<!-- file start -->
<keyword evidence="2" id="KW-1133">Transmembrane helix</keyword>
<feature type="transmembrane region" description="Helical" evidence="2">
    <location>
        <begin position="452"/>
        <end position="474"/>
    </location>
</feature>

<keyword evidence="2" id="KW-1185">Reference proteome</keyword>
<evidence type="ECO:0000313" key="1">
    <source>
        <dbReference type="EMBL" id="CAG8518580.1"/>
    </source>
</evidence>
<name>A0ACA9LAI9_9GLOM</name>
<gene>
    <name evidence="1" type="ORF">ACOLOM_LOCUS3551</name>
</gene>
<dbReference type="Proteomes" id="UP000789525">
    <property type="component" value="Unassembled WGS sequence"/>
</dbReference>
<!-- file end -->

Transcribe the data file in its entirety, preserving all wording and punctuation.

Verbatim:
<keyword evidence="2" id="KW-1133">Transmembrane helix</keyword>
<feature type="transmembrane region" description="Helical" evidence="2">
    <location>
        <begin position="452"/>
        <end position="474"/>
    </location>
</feature>

<keyword evidence="2" id="KW-1185">Reference proteome</keyword>
<evidence type="ECO:0000313" key="1">
    <source>
        <dbReference type="EMBL" id="CAG8518580.1"/>
    </source>
</evidence>
<name>A0ACA9LAI9_9GLOM</name>
<gene>
    <name evidence="1" type="ORF">ACOLOM_LOCUS3551</name>
</gene>
<dbReference type="Proteomes" id="UP000789525">
    <property type="component" value="Unassembled WGS sequence"/>
</dbReference>